Karan Singh

Code Never Lies, Comments Sometime Do !!

Working With NUMA/CPU Pinning

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NUMA

The term CPU pinning / process affinity / NUMA generally boils down to the same idea that In a multi socket system, application best performance can be achieved by allowing application threads to get execute on the CPU core which is as close as to its memory bank. In most of the cases Linux process scheduler is intelligent enough to do this , however if you do this manually by yourself , it’s most likely that you will enjoy luxury of increased application performance. Here are some of my notes describing steps required for process affinity setup

Verify how application (radosgw in my case) threads being executed currently. The 5th column psr which represents processor core.

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for i in $(pgrep radosgw); do ps -mo pid,tid,fname,user,psr -p $i;done

NUMA requires the following

  • Multi socket system
  • NUMA feature should be enabled from BIOS or UEFI ( most modern motherboards have this feature enabled by default )

First verify if NUMA configuration is available at OS level by looking for numa in /var/log/dmesg or /var/log/messages

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[[email protected] ~]# grep -i numa /var/log/dmesg
[    0.000000] NUMA: Initialized distance table, cnt=2
[    0.000000] NUMA: Node 0 [mem 0x00000000-0x7fffffff] + [mem 0x100000000-0x107fffffff] -> [mem 0x00000000-0x107fffffff]
[    0.000000] Enabling automatic NUMA balancing. Configure with numa_balancing= or the kernel.numa_balancing sysctl
[    1.023141] pci_bus 0000:00: on NUMA node 0
[    1.026985] pci_bus 0000:80: on NUMA node 1
[[email protected] ~]#

To make use of NUMA node pinning, identify your NUMA zones , using numactl CLI

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[[email protected] ~]# yum install -y numactl
[[email protected] ~]# numactl --hardware
available: 2 nodes (0-1)
node 0 cpus: 0 1 2 3 4 5 6 7 8 9 20 21 22 23 24 25 26 27 28 29
node 0 size: 65430 MB
node 0 free: 3096 MB
node 1 cpus: 10 11 12 13 14 15 16 17 18 19 30 31 32 33 34 35 36 37 38 39
node 1 size: 65536 MB
node 1 free: 7359 MB
node distances:
node   0   1
  0:  10  21
  1:  21  10
[[email protected] ~]#
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[[email protected] ~]# lscpu
Architecture:          x86_64
CPU op-mode(s):        32-bit, 64-bit
Byte Order:            Little Endian
CPU(s):                40
On-line CPU(s) list:   0-39
Thread(s) per core:    2
Core(s) per socket:    10
Socket(s):             2
NUMA node(s):          2
Vendor ID:             GenuineIntel
CPU family:            6
Model:                 63
Model name:            Intel(R) Xeon(R) CPU E5-2660 v3 @ 2.60GHz
Stepping:              2
CPU MHz:               2824.656
BogoMIPS:              5193.34
Virtualization:        VT-x
L1d cache:             32K
L1i cache:             32K
L2 cache:              256K
L3 cache:              25600K
NUMA node0 CPU(s):     0-9,20-29
NUMA node1 CPU(s):     10-19,30-39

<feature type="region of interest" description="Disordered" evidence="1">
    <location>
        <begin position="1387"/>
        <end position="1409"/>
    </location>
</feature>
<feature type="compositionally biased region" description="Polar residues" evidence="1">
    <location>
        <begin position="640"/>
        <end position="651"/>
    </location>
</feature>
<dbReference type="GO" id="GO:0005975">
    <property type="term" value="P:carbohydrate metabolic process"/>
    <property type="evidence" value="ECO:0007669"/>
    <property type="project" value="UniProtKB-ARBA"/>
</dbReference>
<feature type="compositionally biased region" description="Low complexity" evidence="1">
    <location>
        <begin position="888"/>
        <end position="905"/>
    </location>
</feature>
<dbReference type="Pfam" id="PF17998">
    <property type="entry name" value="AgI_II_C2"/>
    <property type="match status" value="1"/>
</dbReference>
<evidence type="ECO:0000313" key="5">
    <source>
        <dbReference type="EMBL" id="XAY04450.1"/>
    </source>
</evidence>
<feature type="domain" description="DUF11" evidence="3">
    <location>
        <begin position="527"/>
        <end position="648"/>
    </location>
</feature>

[[email protected] ~]#

These 2 commands should give you enough information about your server’s CPU and NUMA configuration.

In my environment, I have a 2 socket server and each socket has 10 cores , so 2 x 10 = 20 cores. On top of it, system has Hyper Threading support which makes 20 cores to 40 cores. These 40 cores are divided into two numa zones - node0 with CPUs 0-9 and 20-29 - node1 with CPUs 10-19 and 30-39 Verify on what cores your service is entitled to run

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[[email protected] ~]# for i in $(pgrep radosgw) ; do taskset -pc $i ; done
pid 3793213's current affinity list: 0-39
[[email protected] ~]#

Based on the above output, my application (radosgw) can execute on any core between 0-39. I want to do CPU Affinity with the following configuration - radosgw process from CPU’s 0-39 to CPU’s 10-19,30-39 ( allocating whole socket-2 ) Now its the time to tune your application and instruct it to use a specific CPU or NUMA node. For this we need to modify service configuration of your application and add CPU pinning parameters there.

Edit your applications ( in my case radosgw ) systemctl service configuration files /usr/lib/systemd/system/ceph-radosgw\@.service and add the following section to [Service] section of unit file

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CPUAffinity= 10 11 12 13 14 15 16 17 18 19 30 31 32 33 34 35 36 37 38 39

Reload changes

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$ sudo systemctl daemon-reload
$ sudo systemctl restart [email protected]$(hostname -s).service
$ sudo systemctl status [email protected]$(hostname -s).service -l
[email protected] - Ceph rados gateway
   Loaded: loaded (/usr/lib/systemd/system/[email protected]; enabled; vendor preset: disabled)
   Active: active (running) since Fri 2016-09-02 12:20:02 EEST; 9s ago
 Main PID: 229662 (radosgw)
   CGroup: /system.slice/system-ceph\x2dradosgw.slice/[email protected]
           └─229662 /usr/bin/radosgw -f --cluster ceph --name client.rgw.ceph-osd1 --setuser ceph --setgroup ceph

Sep 02 12:20:02 ceph-osd1 systemd[1]: Started Ceph rados gateway.
Sep 02 12:20:02 ceph-osd1 systemd[1]: Starting Ceph rados gateway...

Verify your daemon is getting pinned to the correct CPU cores

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$ sudo for i in $(pgrep radosgw) ; do taskset -pc $i ; done
pid 229662's current affinity list: 10-19,30-39

Another way of doing this or may more easier way is to use numactl command which can bind application to entire NUMA node which includes both CPU and Memory bindings

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$ sudo numactl --cpunodebind=1 --membind=1 radosgw

Image source: stackoverflow.com , Thanks

Hope this is useful for you :)

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